Preach The Word – Prophecies Fulfilled in Real History
Apologetics in Preaching
Prophecies Fulfilled in Real History
To some apologetics is a dirty word. The obvious objection to apologetics is “What about faith?” This concern is not unique to sola fide Lutherans by the way. This objection is found in all denominations. Of course, we Lutherans have a specific objection to the misuse of reason because of Paul’s clear teaching on the bound will. We also are well aware of theologians who rely on reason and give unsatisfactory answers to the logical problem of the bound will, human responsibility, and undeserved grace. Is reason a whore or God’s greatest gift? Nimble theologians answer “Yes” to both without comprising grace or falling into determinism. Reason should be used in a ministerial manner but not in a magisterial manner. This we know.
When apologetics stays in the correct realm, it is not only permissible but is beneficial.
Apologetics does not have to be a dirty word nor something to be avoided. It is helpful to think of the three aspects of faith notitia, assensus, and fiducia.1 The apologist can point to the verifiable facts of the Christian faith (notitia). By the use of reason he can defend these verifiable events of the New Testament and counter the false claims on reality made by other religions and the secular world. He points to Christ (the true notitia of faith). The apologist can even convince people of this truth, an assent to the facts (assensus). But this is where the apologist’s work ends. He cannot produce fiducia, that is, trust. This is left to the Spirit. After all, even the demons believe that there is one God and shudder (Jm 2:19). Certainly Satan knows Christ (notitia) and agrees (assensus) that he is the Savior of the world (otherwise he wouldn’t work so hard to stop the church) but he does not trust Christ (fiducia). When apologetics stays in the correct realm, it is not only permissible but is beneficial.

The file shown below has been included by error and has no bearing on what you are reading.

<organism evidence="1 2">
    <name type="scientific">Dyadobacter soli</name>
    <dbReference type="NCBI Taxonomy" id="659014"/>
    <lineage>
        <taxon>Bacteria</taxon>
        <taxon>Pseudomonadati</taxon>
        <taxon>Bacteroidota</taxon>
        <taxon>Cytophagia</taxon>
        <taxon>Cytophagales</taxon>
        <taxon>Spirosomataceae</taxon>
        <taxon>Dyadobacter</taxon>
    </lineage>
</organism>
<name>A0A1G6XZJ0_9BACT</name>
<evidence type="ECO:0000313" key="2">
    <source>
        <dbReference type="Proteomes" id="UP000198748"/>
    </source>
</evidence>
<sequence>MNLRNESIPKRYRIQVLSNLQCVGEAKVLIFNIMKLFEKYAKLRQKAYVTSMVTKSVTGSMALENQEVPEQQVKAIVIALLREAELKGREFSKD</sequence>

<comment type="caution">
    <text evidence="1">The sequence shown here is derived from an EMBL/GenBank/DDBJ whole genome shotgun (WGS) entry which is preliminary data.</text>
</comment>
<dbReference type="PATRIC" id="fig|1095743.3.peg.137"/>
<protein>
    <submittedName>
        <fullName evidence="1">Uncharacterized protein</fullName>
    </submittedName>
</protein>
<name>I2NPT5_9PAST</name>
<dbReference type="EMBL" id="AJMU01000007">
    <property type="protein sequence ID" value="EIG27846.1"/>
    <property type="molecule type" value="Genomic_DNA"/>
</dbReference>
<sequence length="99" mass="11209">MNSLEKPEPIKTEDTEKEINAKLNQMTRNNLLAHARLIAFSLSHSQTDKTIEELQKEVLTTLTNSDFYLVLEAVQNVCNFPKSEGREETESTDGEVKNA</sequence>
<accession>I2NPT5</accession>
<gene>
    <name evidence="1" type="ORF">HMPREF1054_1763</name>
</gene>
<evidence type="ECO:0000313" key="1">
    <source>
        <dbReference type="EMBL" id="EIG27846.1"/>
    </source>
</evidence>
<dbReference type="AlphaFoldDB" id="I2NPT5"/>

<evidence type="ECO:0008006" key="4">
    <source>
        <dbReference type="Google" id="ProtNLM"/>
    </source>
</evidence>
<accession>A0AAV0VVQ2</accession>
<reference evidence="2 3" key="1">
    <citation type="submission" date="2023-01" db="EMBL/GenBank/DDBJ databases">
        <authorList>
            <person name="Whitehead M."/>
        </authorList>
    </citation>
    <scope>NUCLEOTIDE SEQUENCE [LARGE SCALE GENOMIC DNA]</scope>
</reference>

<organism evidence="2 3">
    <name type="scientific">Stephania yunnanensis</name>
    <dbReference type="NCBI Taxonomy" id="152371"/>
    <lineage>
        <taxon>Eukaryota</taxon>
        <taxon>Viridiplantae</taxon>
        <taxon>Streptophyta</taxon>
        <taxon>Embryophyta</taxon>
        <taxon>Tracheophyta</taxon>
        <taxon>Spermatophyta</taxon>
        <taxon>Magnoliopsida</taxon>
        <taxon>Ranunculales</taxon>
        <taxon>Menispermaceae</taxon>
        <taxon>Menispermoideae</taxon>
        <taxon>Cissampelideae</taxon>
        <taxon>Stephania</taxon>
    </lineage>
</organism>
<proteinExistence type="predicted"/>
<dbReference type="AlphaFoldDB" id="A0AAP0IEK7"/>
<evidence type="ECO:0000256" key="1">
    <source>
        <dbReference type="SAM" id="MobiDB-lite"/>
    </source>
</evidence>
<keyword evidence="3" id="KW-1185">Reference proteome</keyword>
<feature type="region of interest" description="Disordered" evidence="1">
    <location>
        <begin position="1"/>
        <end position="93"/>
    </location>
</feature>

Perhaps two more preliminary notes are in order before we move on. First, we are all apologists. In a similar way we are all philosophers. Everybody has a philosophy of life even if that philosophy is “Philosophy is stupid.” We all have a view of the world. We cannot escape it. Nor can we escape reason. Declaring “Reason is always antithetical to faith and therefore bad” is a logically reasonable thing to assert! The proposition simply lacks a true premise. We cannot escape apologetics either. It is only a matter of how we carry out our apologetic task, with thoughtfulness or sloppiness. We are constantly making the case for our claims on truth using reason, anecdotes, and empirical evidence. It is how we operate.
The truth of the matter is that Lutheran preachers frequently carry out the apologetic task. When we point out that Luke did not begin his historical narrative on the nativity of Christ with “Once upon a time” but rather “In those days Caesar Augustus issued a decree,” we are carrying out apologetics. When we insist that New Testament scholars treat the Gospel manuscripts with the same objectivity they do with any other document of the era, we are doing apologetics. When we state that Islam and Christianity are not the same, if for no other reason than one claims Jesus is God and the other does not and both cannot be right, we are speaking apologetically.
We are also in good company. Not only do we have Peter’s command to carry out apologetics (1 Pt 3:15-16), we also have plenty of apologetic examples in Scripture. Luke’s history. Paul in Athens. Prophecies fulfilled. Miracles performed. All these are examples of biblical apologetics. We can have the same confidence as did Paul when he said to Agrippa “What I am saying is true and reasonable. The king is familiar with these things, and I can speak freely to him. I am convinced that none of this has escaped his notice, because it was not done in a corner” (Ac 26:25-26). The events of the New Testament are verifiable facts of history. This is real. In fact, as Paul wrote to the Corinthian congregation, “If there is no resurrection of the dead, then not even Christ has been raised. And if Christ has not been raised, our preaching is useless and so is your faith. More than that, we are then found to be false witnesses about God” (1 Co 15:13-15a). It is as if Paul said, “Show me the dead body and I’ll stop being a Christian!” This Christian faith is not a blind faith or a faith in faith; it is a faith based on facts.